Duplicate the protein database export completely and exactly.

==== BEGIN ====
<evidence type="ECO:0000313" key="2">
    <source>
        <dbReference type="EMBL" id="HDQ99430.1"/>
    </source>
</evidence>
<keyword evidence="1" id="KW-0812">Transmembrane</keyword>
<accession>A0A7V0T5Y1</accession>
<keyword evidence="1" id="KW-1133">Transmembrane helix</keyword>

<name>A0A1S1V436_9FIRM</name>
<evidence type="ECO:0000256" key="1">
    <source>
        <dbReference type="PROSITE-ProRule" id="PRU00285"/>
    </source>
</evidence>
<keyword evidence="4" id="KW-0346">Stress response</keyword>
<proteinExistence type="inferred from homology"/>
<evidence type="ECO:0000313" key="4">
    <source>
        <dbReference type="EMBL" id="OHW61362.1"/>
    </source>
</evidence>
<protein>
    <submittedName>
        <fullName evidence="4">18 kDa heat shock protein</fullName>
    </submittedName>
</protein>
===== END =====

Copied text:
<evidence type="ECO:0000313" key="2">
    <source>
        <dbReference type="EMBL" id="HDQ99430.1"/>
    </source>
</evidence>
<keyword evidence="1" id="KW-0812">Transmembrane</keyword>
<accession>A0A7V0T5Y1</accession>
<keyword evidence="1" id="KW-1133">Transmembrane helix</keyword>

<name>A0A1S1V436_9FIRM</name>
<evidence type="ECO:0000256" key="1">
    <source>
        <dbReference type="PROSITE-ProRule" id="PRU00285"/>
    </source>
</evidence>
<keyword evidence="4" id="KW-0346">Stress response</keyword>
<proteinExistence type="inferred from homology"/>
<evidence type="ECO:0000313" key="4">
    <source>
        <dbReference type="EMBL" id="OHW61362.1"/>
    </source>
</evidence>
<protein>
    <submittedName>
        <fullName evidence="4">18 kDa heat shock protein</fullName>
    </submittedName>
</protein>